HC Deb 31 July 1962 vol 664 cc396-8
23. Mr. Delargy

asked the Minister of Housing and Local Government and Minister for Welsh Affairs whether he will introduce legislation to compel all owners of disused quarries, sand and gravel pits, which are a danger to the public, to fence them adequately, and, wherever possible, to fill them in or tidy them up.

Mr. Corfield

No, Sir. Local authorities already have powers under Section 151 of the Mines and Quarries Act, 1954, to require the fencing of disused workings which are in places accessible to the public; and under Section 144 of the Highways Act, 1959, to deal with sources of danger adjoining a street. Filling in would generally be impracticable, but particular sites can be dealt with by local authorities under their powers for restoring or improving the appearance of derelict land.

Mr. Delargy

Is the Minister satisfied that this legislation goes far enough? He, or at least his Department, knows that several youngsters have been drowned in these pits recently. Is it right that people should be allowed to dig great monstrous pits and to get money out of it, and then to stroll cheerfully away, leaving them there for ever, a deadly danger to children and a blight on the landscape, leaving the land permanently unfit for normal use?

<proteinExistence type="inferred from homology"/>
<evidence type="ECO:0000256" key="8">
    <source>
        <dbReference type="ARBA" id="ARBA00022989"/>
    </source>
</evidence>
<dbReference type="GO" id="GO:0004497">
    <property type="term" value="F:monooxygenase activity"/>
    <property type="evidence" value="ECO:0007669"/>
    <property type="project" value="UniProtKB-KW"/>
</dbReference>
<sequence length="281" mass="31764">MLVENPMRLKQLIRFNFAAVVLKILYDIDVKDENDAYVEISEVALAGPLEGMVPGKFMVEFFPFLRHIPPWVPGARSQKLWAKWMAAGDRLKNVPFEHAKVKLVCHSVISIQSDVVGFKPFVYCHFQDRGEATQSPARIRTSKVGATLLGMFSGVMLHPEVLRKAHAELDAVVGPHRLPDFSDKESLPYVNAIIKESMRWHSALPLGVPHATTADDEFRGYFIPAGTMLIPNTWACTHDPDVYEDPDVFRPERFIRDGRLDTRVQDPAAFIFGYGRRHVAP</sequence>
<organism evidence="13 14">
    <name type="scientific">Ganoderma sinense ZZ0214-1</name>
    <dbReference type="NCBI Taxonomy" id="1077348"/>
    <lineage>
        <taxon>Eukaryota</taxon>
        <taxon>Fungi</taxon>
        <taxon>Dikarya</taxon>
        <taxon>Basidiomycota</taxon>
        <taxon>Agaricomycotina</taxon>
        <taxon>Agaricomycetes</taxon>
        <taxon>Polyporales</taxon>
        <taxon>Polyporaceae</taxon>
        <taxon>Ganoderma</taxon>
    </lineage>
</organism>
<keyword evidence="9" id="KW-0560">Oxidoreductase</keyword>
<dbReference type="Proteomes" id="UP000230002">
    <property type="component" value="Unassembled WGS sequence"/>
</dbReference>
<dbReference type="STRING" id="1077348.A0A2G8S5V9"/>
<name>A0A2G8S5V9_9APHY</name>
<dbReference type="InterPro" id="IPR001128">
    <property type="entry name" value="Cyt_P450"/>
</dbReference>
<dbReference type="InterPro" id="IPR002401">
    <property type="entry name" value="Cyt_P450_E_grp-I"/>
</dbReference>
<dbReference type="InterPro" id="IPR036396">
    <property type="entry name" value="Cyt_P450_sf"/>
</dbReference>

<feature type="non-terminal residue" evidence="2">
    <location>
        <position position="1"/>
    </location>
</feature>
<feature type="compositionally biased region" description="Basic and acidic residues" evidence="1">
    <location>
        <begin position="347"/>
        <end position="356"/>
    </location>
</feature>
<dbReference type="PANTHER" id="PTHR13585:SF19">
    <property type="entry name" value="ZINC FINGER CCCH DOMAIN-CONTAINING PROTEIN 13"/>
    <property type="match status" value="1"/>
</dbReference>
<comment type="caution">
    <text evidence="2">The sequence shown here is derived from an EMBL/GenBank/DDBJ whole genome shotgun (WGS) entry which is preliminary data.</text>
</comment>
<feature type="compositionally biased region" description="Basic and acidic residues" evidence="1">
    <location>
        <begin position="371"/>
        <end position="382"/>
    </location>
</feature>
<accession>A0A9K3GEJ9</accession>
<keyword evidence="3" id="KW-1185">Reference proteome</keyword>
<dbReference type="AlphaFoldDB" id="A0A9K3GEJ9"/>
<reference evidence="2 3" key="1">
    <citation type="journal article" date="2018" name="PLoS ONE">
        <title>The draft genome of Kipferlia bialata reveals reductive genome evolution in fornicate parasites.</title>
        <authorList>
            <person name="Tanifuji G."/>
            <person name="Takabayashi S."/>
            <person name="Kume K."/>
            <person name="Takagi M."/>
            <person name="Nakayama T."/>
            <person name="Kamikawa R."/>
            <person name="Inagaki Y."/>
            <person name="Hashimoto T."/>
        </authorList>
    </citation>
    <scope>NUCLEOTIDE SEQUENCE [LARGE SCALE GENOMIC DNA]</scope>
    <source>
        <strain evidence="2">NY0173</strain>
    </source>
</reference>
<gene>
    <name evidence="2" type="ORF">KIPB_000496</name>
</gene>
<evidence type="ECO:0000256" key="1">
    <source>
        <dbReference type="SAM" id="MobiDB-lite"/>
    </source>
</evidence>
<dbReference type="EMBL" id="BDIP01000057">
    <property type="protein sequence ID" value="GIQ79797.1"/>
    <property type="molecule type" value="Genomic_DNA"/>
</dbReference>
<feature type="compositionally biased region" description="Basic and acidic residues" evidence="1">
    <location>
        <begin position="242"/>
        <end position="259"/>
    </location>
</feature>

Mr. Corfield

My right hon. Friend takes the view that these powers are generally adequate, but I emphasise that the primary responsibility is with local authorities and, as these are local matters, in my view must be with local authorities. The hon. Member referred to these works being left as a source of danger, but he is aware that it is almost universal practice, when planning permission is given, to attach suitable conditions for rehabilitation.

Mr. M. Foot

Could not the Minister arrange to move some of these disused turnstiles to the quarries?

Mr. Ellis Smith

Will the Minister consult his right hon. Friend with a view to considering the advisability of sending out a circular to local authorities reminding them of their responsibility in order to minimise the dangers in this respect?

Mr. Corfield

I will certainly consider that suggestion.

Mrs. Slater

Does the Minister realise that local authorities do their best to get these private owners to fill in these pits but that they keep on resisting this proposal? If it falls back on the local authority, it becomes a very expensive job, which ought not to be the responsibility of the local authority. Will he look at that aspect of the problem?

Mr. Corfield

Very strong powers of enforcement are available to the local authorities. I do not think that that is a limiting factor.